"The Circuit Courts of Appeals . . . shall exercise appellate jurisdiction to review by appeal or by writ of error final decision in the District Court and the existing Circuit Courts in all cases other than those provided for in the preceding section of this act, . . . and the judgments or decrees of the Circuit Courts of Appeals shall be final in all cases in which the
"And, thereupon, the Supreme Court may either give its instruction on the questions and propositions certified to it, which shall be binding upon the Circuit Courts of Appeals in such case, or it may require that the whole record and cause may be sent up to it for its consideration, and thereupon shall decide the whole matter in controversy in the same manner as if it had been brought there for review by writ of error or appeal.
"And exceping also that in any such case as is hereinbefore made final in the Circuit Court of Appeals it shall be competent for the Supreme Court to require, by certiorari or otherwise, any such case to be certified to the Supreme Court for its review and determination with the same power and authority in the case as if it had been carried by appeal or writ of error to the Supreme Court."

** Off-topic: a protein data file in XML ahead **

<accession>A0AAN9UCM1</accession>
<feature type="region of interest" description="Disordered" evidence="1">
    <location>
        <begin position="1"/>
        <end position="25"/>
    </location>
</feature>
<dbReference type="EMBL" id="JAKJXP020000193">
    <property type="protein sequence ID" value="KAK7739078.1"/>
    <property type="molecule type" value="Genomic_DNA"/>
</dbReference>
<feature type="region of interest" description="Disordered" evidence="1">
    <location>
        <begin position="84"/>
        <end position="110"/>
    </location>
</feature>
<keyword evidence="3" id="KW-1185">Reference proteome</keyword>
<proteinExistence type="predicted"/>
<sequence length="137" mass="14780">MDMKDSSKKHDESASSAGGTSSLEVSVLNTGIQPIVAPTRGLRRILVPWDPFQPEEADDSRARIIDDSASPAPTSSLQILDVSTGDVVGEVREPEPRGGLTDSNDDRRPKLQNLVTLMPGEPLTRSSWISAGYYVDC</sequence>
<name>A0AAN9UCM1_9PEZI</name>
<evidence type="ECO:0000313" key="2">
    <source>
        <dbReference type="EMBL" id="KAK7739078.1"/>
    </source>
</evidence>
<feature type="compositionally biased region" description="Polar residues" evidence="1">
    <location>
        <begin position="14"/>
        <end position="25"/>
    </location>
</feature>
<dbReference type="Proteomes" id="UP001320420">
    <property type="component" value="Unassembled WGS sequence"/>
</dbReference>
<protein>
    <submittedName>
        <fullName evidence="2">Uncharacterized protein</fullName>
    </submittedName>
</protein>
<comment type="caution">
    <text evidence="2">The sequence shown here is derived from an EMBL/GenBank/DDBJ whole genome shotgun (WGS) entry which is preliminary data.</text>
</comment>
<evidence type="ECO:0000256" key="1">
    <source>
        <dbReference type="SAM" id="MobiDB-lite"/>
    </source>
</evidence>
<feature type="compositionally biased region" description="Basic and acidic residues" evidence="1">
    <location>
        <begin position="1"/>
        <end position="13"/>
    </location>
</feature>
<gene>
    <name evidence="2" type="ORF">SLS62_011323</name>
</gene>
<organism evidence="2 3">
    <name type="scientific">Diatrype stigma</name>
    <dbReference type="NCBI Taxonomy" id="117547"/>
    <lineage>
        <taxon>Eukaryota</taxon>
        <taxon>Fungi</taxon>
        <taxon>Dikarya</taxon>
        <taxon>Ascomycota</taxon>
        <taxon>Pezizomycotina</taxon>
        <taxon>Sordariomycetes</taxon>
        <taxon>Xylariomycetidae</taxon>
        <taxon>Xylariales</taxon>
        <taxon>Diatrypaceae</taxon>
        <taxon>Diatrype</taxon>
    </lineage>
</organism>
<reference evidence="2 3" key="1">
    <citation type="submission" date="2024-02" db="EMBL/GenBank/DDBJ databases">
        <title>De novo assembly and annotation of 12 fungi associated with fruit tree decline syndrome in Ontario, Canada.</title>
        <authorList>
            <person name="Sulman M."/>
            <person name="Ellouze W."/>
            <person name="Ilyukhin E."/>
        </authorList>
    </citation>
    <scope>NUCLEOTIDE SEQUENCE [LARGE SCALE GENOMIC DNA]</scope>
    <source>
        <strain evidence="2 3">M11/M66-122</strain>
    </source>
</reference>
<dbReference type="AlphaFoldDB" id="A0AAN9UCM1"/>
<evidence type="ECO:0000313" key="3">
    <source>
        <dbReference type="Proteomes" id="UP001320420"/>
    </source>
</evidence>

At the time when this act was passed the only existing method by which a decision of the Supreme Court could be obtained on a question of law arising in a criminal case not capital was upon certificate of difference of opinion by the judges of the Circuit Court, under §§ 651 and 697 of the Revised Statutes. In capital cases, by the act of February 6, 1889, 25 Stat. 656, c. 113, § 6, the defendant was given the right to obtain a review in this court by writ of error. The act of 1891 superseded the existing statutory provisions as to a certificate of difference of opinion. United States v. Rider, 163 U.S. 132; The Paquete Habana, 175 U.S. 677.
By clause 5, appeals or writs of error from the District and
The clauses as to appeals or writs of error where constitutional questions were involved made no distinction in their language between civil and criminal cases, and no distinction as to the party who was aggrieved by the decision in the court below; but in United States v. Sanges, 144 U.S. 310 (decided April 4, 1892), it was held, on great consideration, that the right of review given by that provision of § 5, so far as it related to criminal cases, must be limited to review at the instance of the defendant after a decision in favor of the Government. The decision was reached after a thorough examination of the Federal legislation as to appellate jurisdiction in criminal cases and of the authorities in England and in the United States relating to criminal appeals, in which the court finds no precedent without express statutory enactment for any review of any judgment in favor of the accused. And the case proceeded upon the grounds thus summed up in the concluding paragraph of the opinion: